Ten years before Arsenal began their ‘double’ season, Brighton drew Rotherham at Millmoor in the FA Cup fourth round in 1960, having won at Bath in the previous round. While the Millers and Albion were both in Division Two, promotion candidates Rotherham were the undoubted favourites. Indeed, in the previous round the Millers had sensationally knocked out Arsenal after three matches, drawing 1-1 at Milmoor and 2-2 at Highbury before triumphing 2-0 at Hillsbrough.

However, Albion were not going to be overawed. As Roy Jennings said in Charles Buchan’s Football Monthly in December 1961:


‘We had been in three tremendous games against Rotherham. We had two gruelling drawn games of 1-1 against the tough Yorkshiremen at Millmoor and Goldstone Road [sic], and the second replay was at Highbury.’

On Monday evening on 8th February 1960, a bumper crowd of 32,864 travelled to Arsenal Stadium, where the Rotherham already had the advantage of experience, having held the Gunners there in the previous round. Under floodlights, the Brighton v Rotherham match was played in an incredible atmosphere. Jennings quipped:

‘To everyone’s surprise, we thrashed Rotherham 6-0 in that game. They must have been more tired than we were!’

Albion's fourth goal, scored by Adrian Thorne

Albion’s fourth goal, scored by Adrian Thorne

Oh, how the floodgates opened! Adrian Thorne, who got both Albion goals in the first two matches, opened the scoring again. Brighton led 2-0 at half-time before a glorious spell of three goals in seven minutes early on in the second half turned the match into a famous triumph. Not least for Bill Curry, who hit a hat-trick or, indeed, outside-left Freddie Jones, who had joined Brighton from Arsenal in 1958 and scored on the night.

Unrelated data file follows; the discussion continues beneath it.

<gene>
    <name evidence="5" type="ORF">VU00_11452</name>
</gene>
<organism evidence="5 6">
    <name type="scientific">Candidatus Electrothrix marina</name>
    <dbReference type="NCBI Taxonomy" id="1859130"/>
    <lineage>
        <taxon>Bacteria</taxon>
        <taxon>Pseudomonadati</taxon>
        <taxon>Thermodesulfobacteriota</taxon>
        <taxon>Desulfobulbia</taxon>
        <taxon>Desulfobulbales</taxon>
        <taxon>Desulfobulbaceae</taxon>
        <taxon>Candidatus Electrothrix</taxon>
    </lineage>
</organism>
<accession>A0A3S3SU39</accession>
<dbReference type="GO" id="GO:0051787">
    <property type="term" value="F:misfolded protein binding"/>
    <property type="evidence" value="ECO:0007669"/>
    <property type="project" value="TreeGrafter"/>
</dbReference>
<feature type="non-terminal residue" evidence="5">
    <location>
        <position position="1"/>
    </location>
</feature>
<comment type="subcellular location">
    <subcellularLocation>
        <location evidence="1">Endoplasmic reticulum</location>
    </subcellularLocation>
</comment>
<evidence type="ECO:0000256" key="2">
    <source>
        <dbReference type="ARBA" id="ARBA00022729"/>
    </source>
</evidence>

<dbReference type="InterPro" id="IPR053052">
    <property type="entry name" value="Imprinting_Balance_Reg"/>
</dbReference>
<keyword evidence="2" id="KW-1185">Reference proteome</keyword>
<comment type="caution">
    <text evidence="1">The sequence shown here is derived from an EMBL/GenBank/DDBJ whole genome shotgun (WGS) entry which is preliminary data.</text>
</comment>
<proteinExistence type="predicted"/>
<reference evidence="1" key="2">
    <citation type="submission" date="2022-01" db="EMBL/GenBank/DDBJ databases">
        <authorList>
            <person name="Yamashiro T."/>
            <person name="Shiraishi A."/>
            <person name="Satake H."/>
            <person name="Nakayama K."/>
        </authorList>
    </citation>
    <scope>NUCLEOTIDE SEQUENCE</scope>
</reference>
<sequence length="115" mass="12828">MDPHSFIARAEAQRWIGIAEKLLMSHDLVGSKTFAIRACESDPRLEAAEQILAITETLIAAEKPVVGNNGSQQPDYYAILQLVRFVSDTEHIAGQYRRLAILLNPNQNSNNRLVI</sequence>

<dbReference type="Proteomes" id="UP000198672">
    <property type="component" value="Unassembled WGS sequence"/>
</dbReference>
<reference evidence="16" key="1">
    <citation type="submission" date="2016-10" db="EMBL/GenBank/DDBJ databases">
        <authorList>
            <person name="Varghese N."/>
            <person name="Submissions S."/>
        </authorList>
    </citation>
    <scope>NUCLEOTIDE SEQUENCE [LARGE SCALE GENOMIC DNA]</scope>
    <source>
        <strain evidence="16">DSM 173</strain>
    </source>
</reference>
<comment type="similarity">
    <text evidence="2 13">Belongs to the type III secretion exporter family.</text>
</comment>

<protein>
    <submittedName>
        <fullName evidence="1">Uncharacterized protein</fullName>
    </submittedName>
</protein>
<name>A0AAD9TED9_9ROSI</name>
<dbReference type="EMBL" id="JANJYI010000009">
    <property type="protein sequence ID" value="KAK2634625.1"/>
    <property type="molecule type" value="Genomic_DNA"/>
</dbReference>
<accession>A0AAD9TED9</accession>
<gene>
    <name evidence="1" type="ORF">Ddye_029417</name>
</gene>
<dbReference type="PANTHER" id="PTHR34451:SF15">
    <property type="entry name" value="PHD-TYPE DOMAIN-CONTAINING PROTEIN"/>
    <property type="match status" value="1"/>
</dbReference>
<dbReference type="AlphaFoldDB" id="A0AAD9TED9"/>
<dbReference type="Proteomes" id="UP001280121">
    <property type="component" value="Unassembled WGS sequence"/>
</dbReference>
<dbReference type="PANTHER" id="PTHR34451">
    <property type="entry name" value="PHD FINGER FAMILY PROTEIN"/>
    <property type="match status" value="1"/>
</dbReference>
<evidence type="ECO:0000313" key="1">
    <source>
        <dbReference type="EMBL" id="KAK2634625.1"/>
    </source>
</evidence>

Rotherham's Ironside gets caught up in Brighton's celebrations. Here he is with Curry and a delighted Brighton supporter.

Rotherham’s Ironside gets caught up in Brighton’s celebrations. Here he is with Curry and a delighted Brighton supporter.

Brighton went down 2-1 at Preston in the next round, but nothing can take away from their feat of scoring six goals at Highbury, home of the Marbled Halls. It was better than anything that Arsenal managed that season.


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Rare photo: Hula hooping at the Goldstone

Here are Steve Burtenshaw, Roy Jennings and Adrian Thorne all getting fit at the Goldstone Ground:


Portslade-born, super-hoopin’ Steve Burtenshaw enjoyed a sixteen year career at Brighton as a wing-half from 1951 to 1964, being granted a testimonial match in November 1963. He became assistant coach the following year, before beginning a long association with Arsenal. He also had spells as coach at QPR and Everton.

In the centre, hip-gyratin’ Roy Jennings was an Albion colleague for almost all of that period, signing for the club in May 1952 before being released on a free transfer to Crawley at the end of the 1963/64 campaign. Signed initially as a full-back, Jennings’ conversion in a stopper centre-half in Christmas 1958 did so much to preserve the club’s hard-won Second Division status.

As for sharp-shootin’ Adrian Thorne, it was the five goals of this Hove lad in the thrashing of Watford in April 1958 that made sure Albion were to enter the Second Division for the first time. Making his debut in the January of the promotion year, Thorne made 84 appearances for the Albion, scoring 44 goals before putting in a transfer request and leaving for Plymouth Argyle in June 1961.

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100 Years of the Albion

A pleasant illustrated history of the Albion, from the Brighton v Bournemouth programme from September 2001:


Click image to expand it.